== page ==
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Get Really Bold And Stay Realistic When Setting Goals

Instead of goals that don’t challenge you or just seem impossible, you should be focusing on small wins and stretch goals.

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Goalsetting can be a confusing process for many runners—and for good reason. How do you set a goal that excites you, pushes you to achieve big things and improve as a runner while also being realistic about your abilities? After all, you want to challenge yourself but not set yourself up for failure before you even begin.

Typically, runners choose one of two types of goals:

1. A goal that’s too easy or doesn’t require very much work. For example: After running a few 10K races, you hope to run your first half marathon in 6 to 12 months.

2. A goal that’s wildly unrealistic. For example: You just started running and want to qualify for the Boston Marathon in three months.

The runner who made goal #1 above could be ready to run a half marathon in far less time. This goal is far too easy! And the runner who made goal #2 needs to have more perspective about the challenges of racing a fast marathon. It takes time and patience to reach this kind of goal!

Instead of goals that don’t challenge you or are impossible, there are two better types of goals to focus on: “small wins” and “stretch goals.” Both of these approaches give runners the advantage of thinking small about their daily training and to dream big about their future aspirations.

The value of small wins

Small win goals are short-term, highly achievable goals that force you to focus on the process of training—the daily actions that help increase your fitness, prevent injury, and get faster.

Rather than performance-oriented goals (like a time goal or reaching a new distance), small wins are about the “boring” elements of training like:

  • Getting enough sleep
  • Warming up properly before every run
  • Completing every strength and core workout
  • Running at a truly easy pace for your recovery days

These process-oriented, small goals have several unique advantages.

First, they’re easy to accomplish. Any runner can focus on these goals with no disruption to their current training. They’re not intimidating and they’re universal despite your age, ability, or the type of race you’re preparing to run.

They also make you a better runner. By getting more sleep, you recover faster and adapt better to the stresses of training. Warming up properly and being consistent with strength routines help reduce your risk of injury. Running easy on recovery days further enhances the recovery process. And fueling properly helps you feel more energized and perform at a higher level.

Small wins, when compounded over time, add up to a significant training advantage. You’ll be stronger, more athletic, and better rested with less risk of injury. Plus, accomplishing even the smallest of goals is motivating. Runners can “snowball” the accomplishment of these goals, build momentum, and run more consistently.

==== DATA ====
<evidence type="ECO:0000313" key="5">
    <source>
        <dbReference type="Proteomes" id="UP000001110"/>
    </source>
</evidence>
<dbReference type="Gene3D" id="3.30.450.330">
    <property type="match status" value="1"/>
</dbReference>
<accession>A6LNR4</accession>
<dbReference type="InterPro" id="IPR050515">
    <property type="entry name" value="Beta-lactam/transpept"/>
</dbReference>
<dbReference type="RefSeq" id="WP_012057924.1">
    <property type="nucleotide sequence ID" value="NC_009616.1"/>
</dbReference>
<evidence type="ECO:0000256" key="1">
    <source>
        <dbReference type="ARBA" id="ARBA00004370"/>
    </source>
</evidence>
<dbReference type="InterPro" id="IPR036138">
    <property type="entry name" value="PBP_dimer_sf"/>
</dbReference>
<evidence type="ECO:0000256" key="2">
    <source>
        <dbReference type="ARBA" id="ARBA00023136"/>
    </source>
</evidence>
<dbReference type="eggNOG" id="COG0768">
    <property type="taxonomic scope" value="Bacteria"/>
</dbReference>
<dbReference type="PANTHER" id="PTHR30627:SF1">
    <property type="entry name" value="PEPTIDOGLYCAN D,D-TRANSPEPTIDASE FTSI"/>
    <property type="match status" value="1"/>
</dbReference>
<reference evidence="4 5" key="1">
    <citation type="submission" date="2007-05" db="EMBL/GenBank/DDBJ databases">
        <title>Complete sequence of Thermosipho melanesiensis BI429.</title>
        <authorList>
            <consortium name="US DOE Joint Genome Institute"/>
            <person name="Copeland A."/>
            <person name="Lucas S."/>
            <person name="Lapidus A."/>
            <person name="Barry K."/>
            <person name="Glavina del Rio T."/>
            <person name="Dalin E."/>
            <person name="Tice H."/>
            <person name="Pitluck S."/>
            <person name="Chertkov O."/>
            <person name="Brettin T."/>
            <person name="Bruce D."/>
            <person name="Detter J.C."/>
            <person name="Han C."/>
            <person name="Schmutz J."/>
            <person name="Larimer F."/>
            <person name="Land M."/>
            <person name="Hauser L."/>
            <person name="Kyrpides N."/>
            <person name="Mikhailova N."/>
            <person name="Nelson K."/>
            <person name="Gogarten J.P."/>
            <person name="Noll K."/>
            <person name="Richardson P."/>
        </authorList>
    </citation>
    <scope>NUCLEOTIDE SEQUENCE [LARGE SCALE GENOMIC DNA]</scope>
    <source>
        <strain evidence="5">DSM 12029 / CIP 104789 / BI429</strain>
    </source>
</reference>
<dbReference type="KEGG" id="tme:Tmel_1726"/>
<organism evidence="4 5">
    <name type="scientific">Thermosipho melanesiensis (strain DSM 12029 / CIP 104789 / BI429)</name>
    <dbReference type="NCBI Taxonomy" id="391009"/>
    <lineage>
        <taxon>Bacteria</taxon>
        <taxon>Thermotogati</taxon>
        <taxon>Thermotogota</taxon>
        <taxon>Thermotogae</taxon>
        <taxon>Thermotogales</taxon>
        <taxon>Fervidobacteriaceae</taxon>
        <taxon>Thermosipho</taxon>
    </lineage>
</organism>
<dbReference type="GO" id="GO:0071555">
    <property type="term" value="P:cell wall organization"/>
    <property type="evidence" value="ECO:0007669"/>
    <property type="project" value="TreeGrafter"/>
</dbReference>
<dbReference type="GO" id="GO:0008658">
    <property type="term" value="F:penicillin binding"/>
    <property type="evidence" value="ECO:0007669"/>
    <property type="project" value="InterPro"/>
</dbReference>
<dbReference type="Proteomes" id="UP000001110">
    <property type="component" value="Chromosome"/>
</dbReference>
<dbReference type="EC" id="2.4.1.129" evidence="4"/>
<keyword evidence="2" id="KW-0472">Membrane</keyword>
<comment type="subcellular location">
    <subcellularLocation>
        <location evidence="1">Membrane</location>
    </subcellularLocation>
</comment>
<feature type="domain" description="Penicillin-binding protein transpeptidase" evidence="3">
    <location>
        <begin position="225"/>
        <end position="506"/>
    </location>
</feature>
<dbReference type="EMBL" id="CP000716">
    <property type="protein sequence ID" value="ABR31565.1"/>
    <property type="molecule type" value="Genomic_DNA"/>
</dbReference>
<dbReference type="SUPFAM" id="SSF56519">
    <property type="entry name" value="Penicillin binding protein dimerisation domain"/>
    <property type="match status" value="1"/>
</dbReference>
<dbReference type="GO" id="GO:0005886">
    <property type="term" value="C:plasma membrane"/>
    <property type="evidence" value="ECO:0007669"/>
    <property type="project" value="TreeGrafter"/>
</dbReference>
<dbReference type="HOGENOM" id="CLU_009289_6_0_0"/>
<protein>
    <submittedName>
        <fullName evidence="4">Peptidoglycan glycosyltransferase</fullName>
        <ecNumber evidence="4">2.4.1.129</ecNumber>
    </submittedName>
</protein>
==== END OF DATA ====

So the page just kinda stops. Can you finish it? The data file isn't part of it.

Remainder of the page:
Set stretch goals to stay motivated

While small wins help you improve day-by-day and week-by-week, stretch goals are long-term pursuits.

This is when you’re encouraged to set big, bold, aggressive (but still realistic) goals:

  • Qualify for the Boston Marathon in 12-18 months
  • Break 25 minutes in the 5K this fall
  • Run your first half marathon within 6 months
  • Finally crack the 2-hour mark in the half marathon

Stretch goals are exciting. They make you think far into the future and imagine your potential abilities as a stronger, faster runner.

In other words, they keep you motivated to train. Even when it’s cold or dark outside and your warm bed is far more inviting, the prospect of accomplishing a stretch goal gets you out the door for your workout. A stretch goal ultimately gives you something to work toward—if training were a road trip, it’s your destination.

But don’t fall into the trap of being too aggressive with your stretch goal. It still needs to be realistic based on your current fitness level, ability, and willingness to put in the work required to accomplish it.

For example, if you want to qualify for the Boston Marathon and need to run a 3:30 marathon, but your personal best is 4:15, then it’s more productive to focus on breaking 4 hours first. This is still a big improvement and one that every runner should be very proud of accomplishing.

Or if you’ve only ever raced a 5K, a stretch goal might be to finish a half marathon in 3 to 4 months. However, making a jump from the 5K to the marathon in just a few months risks injury, mental burn out, and falling far short of this goal, which will only lead to decreased motivation.

By striking a healthy balance between process-oriented small win goals and larger, more exciting stretch goals, runners better set themselves up to succeed in the short and long-term.

Runners who adopt this approach will perform the daily actions that contribute to better running performances, while at the same time maintaining an exciting future-oriented goal that boosts motivation.

Soon, with a skyrocketing fitness level, you’ll realize those stretch goals are within reach!


About the Author:

Jason Fitzgerald is the head coach at Strength Running, one of the web’s largest coaching sites for runners. He is a 2:39 marathoner, USATF-certified coach and his passion is helping runners set monster personal bests. Follow him on Twitter @JasonFitz1 and Facebook.

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